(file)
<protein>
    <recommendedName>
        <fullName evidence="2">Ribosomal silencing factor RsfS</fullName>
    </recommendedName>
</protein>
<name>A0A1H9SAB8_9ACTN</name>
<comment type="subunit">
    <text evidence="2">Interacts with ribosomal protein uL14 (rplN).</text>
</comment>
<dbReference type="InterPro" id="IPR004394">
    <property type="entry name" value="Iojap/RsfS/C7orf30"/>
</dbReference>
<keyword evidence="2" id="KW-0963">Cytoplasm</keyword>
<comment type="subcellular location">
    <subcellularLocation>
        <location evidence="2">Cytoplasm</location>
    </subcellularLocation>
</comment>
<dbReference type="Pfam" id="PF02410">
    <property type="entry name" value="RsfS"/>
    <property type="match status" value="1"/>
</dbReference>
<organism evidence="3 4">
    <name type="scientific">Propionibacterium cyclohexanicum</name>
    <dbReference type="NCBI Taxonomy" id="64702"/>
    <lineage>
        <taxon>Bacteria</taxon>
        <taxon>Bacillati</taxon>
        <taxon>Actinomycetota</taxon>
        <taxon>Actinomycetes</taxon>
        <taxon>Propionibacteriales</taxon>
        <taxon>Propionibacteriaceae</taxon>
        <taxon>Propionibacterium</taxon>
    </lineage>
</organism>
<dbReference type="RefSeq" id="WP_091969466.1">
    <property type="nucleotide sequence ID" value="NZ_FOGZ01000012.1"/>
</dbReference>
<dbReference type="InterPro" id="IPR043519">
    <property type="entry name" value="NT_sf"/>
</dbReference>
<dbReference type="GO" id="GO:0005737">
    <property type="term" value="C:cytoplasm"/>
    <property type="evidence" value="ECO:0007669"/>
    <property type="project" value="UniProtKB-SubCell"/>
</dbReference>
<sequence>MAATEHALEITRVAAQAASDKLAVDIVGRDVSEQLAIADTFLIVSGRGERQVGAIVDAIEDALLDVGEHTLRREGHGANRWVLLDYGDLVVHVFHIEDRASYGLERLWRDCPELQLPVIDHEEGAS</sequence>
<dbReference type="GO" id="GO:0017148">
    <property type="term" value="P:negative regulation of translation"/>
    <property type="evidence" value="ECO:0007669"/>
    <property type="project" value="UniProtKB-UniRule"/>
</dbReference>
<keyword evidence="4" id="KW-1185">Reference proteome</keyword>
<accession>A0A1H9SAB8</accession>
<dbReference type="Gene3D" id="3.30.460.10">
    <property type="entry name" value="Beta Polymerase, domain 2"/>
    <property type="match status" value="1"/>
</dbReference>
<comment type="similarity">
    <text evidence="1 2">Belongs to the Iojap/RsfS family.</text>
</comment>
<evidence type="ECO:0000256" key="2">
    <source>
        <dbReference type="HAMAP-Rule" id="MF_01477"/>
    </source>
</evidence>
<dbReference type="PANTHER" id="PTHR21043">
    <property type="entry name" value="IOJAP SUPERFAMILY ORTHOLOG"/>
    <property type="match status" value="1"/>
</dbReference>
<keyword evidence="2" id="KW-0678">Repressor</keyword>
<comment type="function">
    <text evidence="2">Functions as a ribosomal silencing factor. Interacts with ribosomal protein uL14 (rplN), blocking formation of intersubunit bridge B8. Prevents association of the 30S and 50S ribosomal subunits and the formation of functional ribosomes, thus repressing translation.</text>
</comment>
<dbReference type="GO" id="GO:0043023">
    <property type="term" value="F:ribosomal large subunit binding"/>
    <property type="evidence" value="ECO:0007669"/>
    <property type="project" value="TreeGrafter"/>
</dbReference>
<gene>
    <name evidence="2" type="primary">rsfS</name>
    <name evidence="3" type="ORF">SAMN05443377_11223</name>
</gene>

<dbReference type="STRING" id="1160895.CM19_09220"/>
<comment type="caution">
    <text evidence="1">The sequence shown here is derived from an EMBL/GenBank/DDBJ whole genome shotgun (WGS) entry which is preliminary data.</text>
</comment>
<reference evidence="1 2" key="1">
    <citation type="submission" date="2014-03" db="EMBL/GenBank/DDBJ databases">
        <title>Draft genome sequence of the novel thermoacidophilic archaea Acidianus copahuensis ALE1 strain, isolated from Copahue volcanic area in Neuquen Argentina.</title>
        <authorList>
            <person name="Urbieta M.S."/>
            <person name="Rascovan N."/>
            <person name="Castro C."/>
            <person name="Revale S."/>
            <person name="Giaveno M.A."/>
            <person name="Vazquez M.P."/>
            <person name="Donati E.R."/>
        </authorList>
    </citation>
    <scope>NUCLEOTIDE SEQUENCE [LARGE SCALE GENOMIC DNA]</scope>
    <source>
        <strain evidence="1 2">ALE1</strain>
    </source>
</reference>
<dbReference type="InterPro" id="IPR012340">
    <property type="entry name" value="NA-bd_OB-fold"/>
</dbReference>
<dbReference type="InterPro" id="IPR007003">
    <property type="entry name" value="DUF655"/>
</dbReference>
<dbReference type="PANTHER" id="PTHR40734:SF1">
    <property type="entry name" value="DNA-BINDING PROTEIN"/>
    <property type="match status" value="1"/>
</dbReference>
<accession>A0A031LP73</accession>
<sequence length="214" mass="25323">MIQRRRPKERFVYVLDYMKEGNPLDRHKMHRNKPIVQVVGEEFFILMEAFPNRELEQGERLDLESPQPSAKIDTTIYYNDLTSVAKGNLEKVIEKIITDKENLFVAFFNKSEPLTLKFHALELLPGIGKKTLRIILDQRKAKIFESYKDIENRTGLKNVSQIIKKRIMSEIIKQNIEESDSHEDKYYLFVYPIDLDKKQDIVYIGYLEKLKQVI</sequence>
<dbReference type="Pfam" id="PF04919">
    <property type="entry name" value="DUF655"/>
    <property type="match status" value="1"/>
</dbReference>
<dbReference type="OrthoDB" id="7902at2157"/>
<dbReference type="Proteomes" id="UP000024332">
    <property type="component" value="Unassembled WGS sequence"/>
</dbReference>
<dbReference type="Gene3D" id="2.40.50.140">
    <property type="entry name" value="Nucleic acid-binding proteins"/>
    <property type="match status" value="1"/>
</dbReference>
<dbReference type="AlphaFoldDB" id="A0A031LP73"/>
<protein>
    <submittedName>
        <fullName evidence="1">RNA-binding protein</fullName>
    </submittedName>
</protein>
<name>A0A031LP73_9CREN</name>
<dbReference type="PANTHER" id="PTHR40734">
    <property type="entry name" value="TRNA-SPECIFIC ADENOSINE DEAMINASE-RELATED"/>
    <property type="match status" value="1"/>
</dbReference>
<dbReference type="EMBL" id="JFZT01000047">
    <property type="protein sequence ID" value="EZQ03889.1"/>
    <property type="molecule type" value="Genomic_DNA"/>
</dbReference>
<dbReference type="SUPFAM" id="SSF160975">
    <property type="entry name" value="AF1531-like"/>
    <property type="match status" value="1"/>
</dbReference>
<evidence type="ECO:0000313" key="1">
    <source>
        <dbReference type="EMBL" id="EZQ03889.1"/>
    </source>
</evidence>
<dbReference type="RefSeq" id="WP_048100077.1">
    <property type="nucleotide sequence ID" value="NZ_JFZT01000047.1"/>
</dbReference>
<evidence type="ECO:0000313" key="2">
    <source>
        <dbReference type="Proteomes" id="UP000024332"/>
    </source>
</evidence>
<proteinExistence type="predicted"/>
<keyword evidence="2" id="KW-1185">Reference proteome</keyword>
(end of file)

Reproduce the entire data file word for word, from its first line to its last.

<protein>
    <recommendedName>
        <fullName evidence="2">Ribosomal silencing factor RsfS</fullName>
    </recommendedName>
</protein>
<name>A0A1H9SAB8_9ACTN</name>
<comment type="subunit">
    <text evidence="2">Interacts with ribosomal protein uL14 (rplN).</text>
</comment>
<dbReference type="InterPro" id="IPR004394">
    <property type="entry name" value="Iojap/RsfS/C7orf30"/>
</dbReference>
<keyword evidence="2" id="KW-0963">Cytoplasm</keyword>
<comment type="subcellular location">
    <subcellularLocation>
        <location evidence="2">Cytoplasm</location>
    </subcellularLocation>
</comment>
<dbReference type="Pfam" id="PF02410">
    <property type="entry name" value="RsfS"/>
    <property type="match status" value="1"/>
</dbReference>
<organism evidence="3 4">
    <name type="scientific">Propionibacterium cyclohexanicum</name>
    <dbReference type="NCBI Taxonomy" id="64702"/>
    <lineage>
        <taxon>Bacteria</taxon>
        <taxon>Bacillati</taxon>
        <taxon>Actinomycetota</taxon>
        <taxon>Actinomycetes</taxon>
        <taxon>Propionibacteriales</taxon>
        <taxon>Propionibacteriaceae</taxon>
        <taxon>Propionibacterium</taxon>
    </lineage>
</organism>
<dbReference type="RefSeq" id="WP_091969466.1">
    <property type="nucleotide sequence ID" value="NZ_FOGZ01000012.1"/>
</dbReference>
<dbReference type="InterPro" id="IPR043519">
    <property type="entry name" value="NT_sf"/>
</dbReference>
<dbReference type="GO" id="GO:0005737">
    <property type="term" value="C:cytoplasm"/>
    <property type="evidence" value="ECO:0007669"/>
    <property type="project" value="UniProtKB-SubCell"/>
</dbReference>
<sequence>MAATEHALEITRVAAQAASDKLAVDIVGRDVSEQLAIADTFLIVSGRGERQVGAIVDAIEDALLDVGEHTLRREGHGANRWVLLDYGDLVVHVFHIEDRASYGLERLWRDCPELQLPVIDHEEGAS</sequence>
<dbReference type="GO" id="GO:0017148">
    <property type="term" value="P:negative regulation of translation"/>
    <property type="evidence" value="ECO:0007669"/>
    <property type="project" value="UniProtKB-UniRule"/>
</dbReference>
<keyword evidence="4" id="KW-1185">Reference proteome</keyword>
<accession>A0A1H9SAB8</accession>
<dbReference type="Gene3D" id="3.30.460.10">
    <property type="entry name" value="Beta Polymerase, domain 2"/>
    <property type="match status" value="1"/>
</dbReference>
<comment type="similarity">
    <text evidence="1 2">Belongs to the Iojap/RsfS family.</text>
</comment>
<evidence type="ECO:0000256" key="2">
    <source>
        <dbReference type="HAMAP-Rule" id="MF_01477"/>
    </source>
</evidence>
<dbReference type="PANTHER" id="PTHR21043">
    <property type="entry name" value="IOJAP SUPERFAMILY ORTHOLOG"/>
    <property type="match status" value="1"/>
</dbReference>
<keyword evidence="2" id="KW-0678">Repressor</keyword>
<comment type="function">
    <text evidence="2">Functions as a ribosomal silencing factor. Interacts with ribosomal protein uL14 (rplN), blocking formation of intersubunit bridge B8. Prevents association of the 30S and 50S ribosomal subunits and the formation of functional ribosomes, thus repressing translation.</text>
</comment>
<dbReference type="GO" id="GO:0043023">
    <property type="term" value="F:ribosomal large subunit binding"/>
    <property type="evidence" value="ECO:0007669"/>
    <property type="project" value="TreeGrafter"/>
</dbReference>
<gene>
    <name evidence="2" type="primary">rsfS</name>
    <name evidence="3" type="ORF">SAMN05443377_11223</name>
</gene>

<dbReference type="STRING" id="1160895.CM19_09220"/>
<comment type="caution">
    <text evidence="1">The sequence shown here is derived from an EMBL/GenBank/DDBJ whole genome shotgun (WGS) entry which is preliminary data.</text>
</comment>
<reference evidence="1 2" key="1">
    <citation type="submission" date="2014-03" db="EMBL/GenBank/DDBJ databases">
        <title>Draft genome sequence of the novel thermoacidophilic archaea Acidianus copahuensis ALE1 strain, isolated from Copahue volcanic area in Neuquen Argentina.</title>
        <authorList>
            <person name="Urbieta M.S."/>
            <person name="Rascovan N."/>
            <person name="Castro C."/>
            <person name="Revale S."/>
            <person name="Giaveno M.A."/>
            <person name="Vazquez M.P."/>
            <person name="Donati E.R."/>
        </authorList>
    </citation>
    <scope>NUCLEOTIDE SEQUENCE [LARGE SCALE GENOMIC DNA]</scope>
    <source>
        <strain evidence="1 2">ALE1</strain>
    </source>
</reference>
<dbReference type="InterPro" id="IPR012340">
    <property type="entry name" value="NA-bd_OB-fold"/>
</dbReference>
<dbReference type="InterPro" id="IPR007003">
    <property type="entry name" value="DUF655"/>
</dbReference>
<dbReference type="PANTHER" id="PTHR40734:SF1">
    <property type="entry name" value="DNA-BINDING PROTEIN"/>
    <property type="match status" value="1"/>
</dbReference>
<accession>A0A031LP73</accession>
<sequence length="214" mass="25323">MIQRRRPKERFVYVLDYMKEGNPLDRHKMHRNKPIVQVVGEEFFILMEAFPNRELEQGERLDLESPQPSAKIDTTIYYNDLTSVAKGNLEKVIEKIITDKENLFVAFFNKSEPLTLKFHALELLPGIGKKTLRIILDQRKAKIFESYKDIENRTGLKNVSQIIKKRIMSEIIKQNIEESDSHEDKYYLFVYPIDLDKKQDIVYIGYLEKLKQVI</sequence>
<dbReference type="Pfam" id="PF04919">
    <property type="entry name" value="DUF655"/>
    <property type="match status" value="1"/>
</dbReference>
<dbReference type="OrthoDB" id="7902at2157"/>
<dbReference type="Proteomes" id="UP000024332">
    <property type="component" value="Unassembled WGS sequence"/>
</dbReference>
<dbReference type="Gene3D" id="2.40.50.140">
    <property type="entry name" value="Nucleic acid-binding proteins"/>
    <property type="match status" value="1"/>
</dbReference>
<dbReference type="AlphaFoldDB" id="A0A031LP73"/>
<protein>
    <submittedName>
        <fullName evidence="1">RNA-binding protein</fullName>
    </submittedName>
</protein>
<name>A0A031LP73_9CREN</name>
<dbReference type="PANTHER" id="PTHR40734">
    <property type="entry name" value="TRNA-SPECIFIC ADENOSINE DEAMINASE-RELATED"/>
    <property type="match status" value="1"/>
</dbReference>
<dbReference type="EMBL" id="JFZT01000047">
    <property type="protein sequence ID" value="EZQ03889.1"/>
    <property type="molecule type" value="Genomic_DNA"/>
</dbReference>
<dbReference type="SUPFAM" id="SSF160975">
    <property type="entry name" value="AF1531-like"/>
    <property type="match status" value="1"/>
</dbReference>
<evidence type="ECO:0000313" key="1">
    <source>
        <dbReference type="EMBL" id="EZQ03889.1"/>
    </source>
</evidence>
<dbReference type="RefSeq" id="WP_048100077.1">
    <property type="nucleotide sequence ID" value="NZ_JFZT01000047.1"/>
</dbReference>
<evidence type="ECO:0000313" key="2">
    <source>
        <dbReference type="Proteomes" id="UP000024332"/>
    </source>
</evidence>
<proteinExistence type="predicted"/>
<keyword evidence="2" id="KW-1185">Reference proteome</keyword>